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Sumner Hall Featured on WBOC as Must See African-American History Museum in Delmarva

Black History Month: Exploring Delmarva’s African-American History Museums

Feb 13, 2017 | Posted by Paul Butler | WBOC’s DelmarvaLife

During Black History Month, many people like to tour historic museums and attractions to learn about the history of our country.

One of the most popular museums to get into on this side of the country is the Smithsonian Institution’s new National Museum of African American History and Culture in Washington, D.C. Currently, there is a three-month waiting list to get tickets to see the thousands of exhibits at the museum dedicated to telling the the history of African Americans in this country.

However, there are plenty of stories rich in African-American history right here in our own backyard. There are several smaller museums across Delmarva that showcase this history, such as the Charles Sumner Hall in Chestertown, Maryland.

“It’s a special building. Everyone that walks in here can pretty much tell that this is a special place,” said Nina Johnson, executive director of Sumner Hall.

After fighting in the Civil War, 28 African American men returned to Chestertown, and founded Charles Sumner Post #25 of the Grand Army of the Republic.

“There’s a lot of history here in terms of what this building stood for in terms of the community, in terms of helping people, outreach, and doing whatever needed to be done to support people in the community,” said Johnson.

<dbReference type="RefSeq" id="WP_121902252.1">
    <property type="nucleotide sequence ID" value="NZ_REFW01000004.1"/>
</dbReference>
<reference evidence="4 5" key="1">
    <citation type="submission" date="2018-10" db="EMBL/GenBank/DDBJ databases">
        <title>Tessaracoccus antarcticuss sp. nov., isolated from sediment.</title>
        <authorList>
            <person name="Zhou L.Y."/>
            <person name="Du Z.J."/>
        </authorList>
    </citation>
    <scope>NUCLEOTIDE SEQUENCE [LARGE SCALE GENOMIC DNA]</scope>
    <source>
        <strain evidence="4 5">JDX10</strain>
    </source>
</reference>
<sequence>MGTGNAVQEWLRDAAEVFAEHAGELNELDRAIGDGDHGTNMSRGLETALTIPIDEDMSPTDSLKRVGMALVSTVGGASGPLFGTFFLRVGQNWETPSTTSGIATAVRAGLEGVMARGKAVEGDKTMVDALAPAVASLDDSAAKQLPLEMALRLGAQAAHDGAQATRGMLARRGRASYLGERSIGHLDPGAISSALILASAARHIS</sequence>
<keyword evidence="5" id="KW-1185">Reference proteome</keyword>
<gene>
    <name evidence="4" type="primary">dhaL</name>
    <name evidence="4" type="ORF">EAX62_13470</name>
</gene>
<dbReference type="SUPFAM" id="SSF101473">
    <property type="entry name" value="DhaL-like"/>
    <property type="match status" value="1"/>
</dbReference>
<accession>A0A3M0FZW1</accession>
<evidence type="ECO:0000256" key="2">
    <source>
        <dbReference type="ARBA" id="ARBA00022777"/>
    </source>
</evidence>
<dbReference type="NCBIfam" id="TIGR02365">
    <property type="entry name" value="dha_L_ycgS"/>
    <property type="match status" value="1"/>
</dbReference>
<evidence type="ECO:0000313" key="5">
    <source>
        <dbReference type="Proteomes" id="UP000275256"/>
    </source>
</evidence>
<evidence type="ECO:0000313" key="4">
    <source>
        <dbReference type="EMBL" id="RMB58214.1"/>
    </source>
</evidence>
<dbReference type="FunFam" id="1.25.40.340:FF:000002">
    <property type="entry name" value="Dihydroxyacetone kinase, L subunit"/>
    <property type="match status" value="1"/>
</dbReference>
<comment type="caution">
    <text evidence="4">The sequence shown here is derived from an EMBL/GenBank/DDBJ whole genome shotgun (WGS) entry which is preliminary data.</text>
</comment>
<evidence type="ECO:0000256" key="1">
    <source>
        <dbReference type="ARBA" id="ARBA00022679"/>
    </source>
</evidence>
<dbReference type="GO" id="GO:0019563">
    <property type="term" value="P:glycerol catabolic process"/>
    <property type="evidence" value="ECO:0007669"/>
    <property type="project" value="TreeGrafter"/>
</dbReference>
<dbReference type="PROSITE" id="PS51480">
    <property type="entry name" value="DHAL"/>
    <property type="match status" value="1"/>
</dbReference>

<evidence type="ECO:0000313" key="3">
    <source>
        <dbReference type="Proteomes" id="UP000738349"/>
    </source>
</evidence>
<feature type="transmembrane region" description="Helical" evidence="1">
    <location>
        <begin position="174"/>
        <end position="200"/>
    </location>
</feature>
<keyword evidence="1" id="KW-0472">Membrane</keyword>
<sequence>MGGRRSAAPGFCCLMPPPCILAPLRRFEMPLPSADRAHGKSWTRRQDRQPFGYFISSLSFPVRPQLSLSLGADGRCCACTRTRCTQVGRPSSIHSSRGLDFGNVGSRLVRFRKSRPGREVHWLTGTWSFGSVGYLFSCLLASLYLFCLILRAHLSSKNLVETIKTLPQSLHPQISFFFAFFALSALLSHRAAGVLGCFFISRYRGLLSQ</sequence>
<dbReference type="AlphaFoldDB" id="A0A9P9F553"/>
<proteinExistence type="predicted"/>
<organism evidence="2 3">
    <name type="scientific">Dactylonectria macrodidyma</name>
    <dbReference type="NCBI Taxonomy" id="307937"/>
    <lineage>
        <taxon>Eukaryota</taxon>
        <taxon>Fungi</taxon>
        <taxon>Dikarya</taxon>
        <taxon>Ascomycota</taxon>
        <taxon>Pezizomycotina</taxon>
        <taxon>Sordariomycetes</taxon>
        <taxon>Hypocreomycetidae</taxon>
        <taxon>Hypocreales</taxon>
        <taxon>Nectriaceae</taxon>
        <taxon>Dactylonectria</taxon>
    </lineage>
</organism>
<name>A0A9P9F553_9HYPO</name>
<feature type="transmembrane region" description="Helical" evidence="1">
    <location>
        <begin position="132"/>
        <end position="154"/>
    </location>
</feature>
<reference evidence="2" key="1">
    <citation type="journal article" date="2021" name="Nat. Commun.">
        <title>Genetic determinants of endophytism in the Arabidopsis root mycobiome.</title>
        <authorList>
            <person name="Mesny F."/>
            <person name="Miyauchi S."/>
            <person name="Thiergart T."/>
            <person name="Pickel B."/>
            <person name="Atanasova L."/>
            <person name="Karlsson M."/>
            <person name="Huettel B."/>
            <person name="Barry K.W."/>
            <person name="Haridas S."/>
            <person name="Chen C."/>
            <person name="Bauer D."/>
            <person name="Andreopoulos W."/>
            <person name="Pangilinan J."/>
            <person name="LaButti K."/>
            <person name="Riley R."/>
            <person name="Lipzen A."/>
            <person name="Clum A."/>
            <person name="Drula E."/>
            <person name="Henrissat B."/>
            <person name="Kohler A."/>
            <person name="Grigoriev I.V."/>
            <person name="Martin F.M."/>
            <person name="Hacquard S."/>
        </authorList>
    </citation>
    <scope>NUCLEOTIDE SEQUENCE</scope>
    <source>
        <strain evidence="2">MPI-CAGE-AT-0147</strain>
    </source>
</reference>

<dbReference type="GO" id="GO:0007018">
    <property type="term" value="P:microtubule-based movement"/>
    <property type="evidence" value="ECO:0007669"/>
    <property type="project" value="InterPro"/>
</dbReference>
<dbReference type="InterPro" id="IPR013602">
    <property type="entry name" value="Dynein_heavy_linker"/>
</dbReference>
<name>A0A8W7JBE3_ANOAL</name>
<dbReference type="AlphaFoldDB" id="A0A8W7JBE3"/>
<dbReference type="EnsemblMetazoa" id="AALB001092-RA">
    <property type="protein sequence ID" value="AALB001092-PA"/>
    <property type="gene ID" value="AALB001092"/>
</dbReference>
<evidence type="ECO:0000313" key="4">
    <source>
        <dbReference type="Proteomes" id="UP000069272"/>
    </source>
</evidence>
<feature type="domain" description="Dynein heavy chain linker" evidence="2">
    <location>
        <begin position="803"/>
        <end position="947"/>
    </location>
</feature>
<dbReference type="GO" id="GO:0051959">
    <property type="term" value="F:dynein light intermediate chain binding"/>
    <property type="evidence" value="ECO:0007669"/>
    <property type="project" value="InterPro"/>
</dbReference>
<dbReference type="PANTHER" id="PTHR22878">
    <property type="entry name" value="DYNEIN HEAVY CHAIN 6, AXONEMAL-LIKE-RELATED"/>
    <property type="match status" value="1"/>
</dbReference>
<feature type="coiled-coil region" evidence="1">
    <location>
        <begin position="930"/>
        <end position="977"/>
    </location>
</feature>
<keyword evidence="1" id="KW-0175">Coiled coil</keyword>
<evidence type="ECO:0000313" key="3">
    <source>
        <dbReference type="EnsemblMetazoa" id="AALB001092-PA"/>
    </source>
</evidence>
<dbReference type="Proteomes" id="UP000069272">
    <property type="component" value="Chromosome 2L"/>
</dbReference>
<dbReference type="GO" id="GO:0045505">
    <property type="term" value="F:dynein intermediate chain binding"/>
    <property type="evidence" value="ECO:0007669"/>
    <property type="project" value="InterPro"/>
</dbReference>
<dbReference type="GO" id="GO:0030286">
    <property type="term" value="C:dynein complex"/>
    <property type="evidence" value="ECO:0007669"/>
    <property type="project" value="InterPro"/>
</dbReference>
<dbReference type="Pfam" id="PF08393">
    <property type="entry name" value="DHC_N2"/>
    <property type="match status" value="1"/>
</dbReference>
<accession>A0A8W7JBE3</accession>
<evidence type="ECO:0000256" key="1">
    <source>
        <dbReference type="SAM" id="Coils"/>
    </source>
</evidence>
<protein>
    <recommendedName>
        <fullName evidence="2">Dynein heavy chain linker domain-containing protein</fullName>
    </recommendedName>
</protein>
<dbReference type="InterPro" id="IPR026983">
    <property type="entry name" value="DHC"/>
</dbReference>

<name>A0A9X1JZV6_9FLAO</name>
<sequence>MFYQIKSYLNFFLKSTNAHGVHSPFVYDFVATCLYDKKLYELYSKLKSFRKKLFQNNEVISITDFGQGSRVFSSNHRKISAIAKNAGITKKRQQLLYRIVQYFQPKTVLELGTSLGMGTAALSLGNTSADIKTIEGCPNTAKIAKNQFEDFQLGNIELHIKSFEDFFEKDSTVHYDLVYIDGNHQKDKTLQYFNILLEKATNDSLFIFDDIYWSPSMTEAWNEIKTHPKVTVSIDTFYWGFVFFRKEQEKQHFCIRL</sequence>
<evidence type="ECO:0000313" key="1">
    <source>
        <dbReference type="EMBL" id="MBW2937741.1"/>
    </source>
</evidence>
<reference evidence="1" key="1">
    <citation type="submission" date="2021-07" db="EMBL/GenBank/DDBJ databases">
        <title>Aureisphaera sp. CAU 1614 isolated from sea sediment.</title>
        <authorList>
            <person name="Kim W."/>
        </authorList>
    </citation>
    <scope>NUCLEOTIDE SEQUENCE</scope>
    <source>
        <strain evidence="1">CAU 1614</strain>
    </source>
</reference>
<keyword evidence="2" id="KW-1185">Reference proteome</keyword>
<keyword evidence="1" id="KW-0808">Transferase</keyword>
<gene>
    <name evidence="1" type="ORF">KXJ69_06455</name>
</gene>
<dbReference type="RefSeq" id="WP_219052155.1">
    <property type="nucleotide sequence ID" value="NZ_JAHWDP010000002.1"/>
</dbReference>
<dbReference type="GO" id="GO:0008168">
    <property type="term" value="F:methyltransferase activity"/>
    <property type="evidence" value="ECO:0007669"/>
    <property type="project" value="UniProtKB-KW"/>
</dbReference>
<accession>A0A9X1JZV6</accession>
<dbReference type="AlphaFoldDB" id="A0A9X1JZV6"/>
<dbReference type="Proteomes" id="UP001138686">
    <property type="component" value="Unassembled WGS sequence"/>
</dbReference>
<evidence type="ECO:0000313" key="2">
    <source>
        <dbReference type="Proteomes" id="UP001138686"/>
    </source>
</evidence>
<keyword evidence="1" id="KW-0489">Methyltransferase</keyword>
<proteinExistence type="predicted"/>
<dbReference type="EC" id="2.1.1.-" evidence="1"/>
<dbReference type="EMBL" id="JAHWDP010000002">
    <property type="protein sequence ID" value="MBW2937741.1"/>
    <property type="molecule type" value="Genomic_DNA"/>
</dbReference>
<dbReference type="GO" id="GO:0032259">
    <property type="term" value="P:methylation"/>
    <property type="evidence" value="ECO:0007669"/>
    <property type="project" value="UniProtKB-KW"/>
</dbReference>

For blacks living in Kent County, this hall later became known as the place to be to watch musical legends perform. Robert Earl Price, member of the Sumner Hall Committee, said he saw many well-known performers pass through the historic place.

“Performer’s of the quality of Ella Fitzgerald and the Sisters of the Rhythm have appeared on the stage inside Sumner Hall,” Price said.

The building had fallen in disrepair through the years, but with support from the community and organizations in Kent County, Maryland worked to bring it back to its glory. Now in great shape, the hall is open to school, church, and community tours.

A little farther south on Maryland’s mid-shore, is the well-known Harriet Tubman Museum & Educational Center in Cambridge. This local monument is a tribute to Tubman, who spent a third of her life in Dorchester County before escaping in 1849. It was shortly thereafter that she started the legendary Underground Railroad.

“During the 50’s up until 1857 she made at least 11 trips within the vicinity of Dorchester County to help members of the Ross family to escape this area,” said William Jarmon, a curator for the museum and education center. “And she was very successful and that she never loss a passenger, as she would say on the Underground Railroad.”

This humble museum in downtown Cambridge is rich in Tubman history, and stories of African Americans from Maryland’s Eastern Shore.

“We have a wall of portraits of Harriet Tubman which are all after the Civil War,” Jarmon said. “We also have paintings and artwork of what she might have looked like when she was younger.”


Jarmon said that the Museum is great for people of all ages, and interactive tours are done where participants can get on a bus and travel the 125-mile trek Tubman took on the Underground Railroad byway.

Also in Dorchester County, there is a brand new Harriet Tubman Underground Railroad State Park and Visitor Center opening the weekend of March 11-12. This attraction on 17 acres in Church Creek hopes to tell Tubman’s story in a way that has never been done before.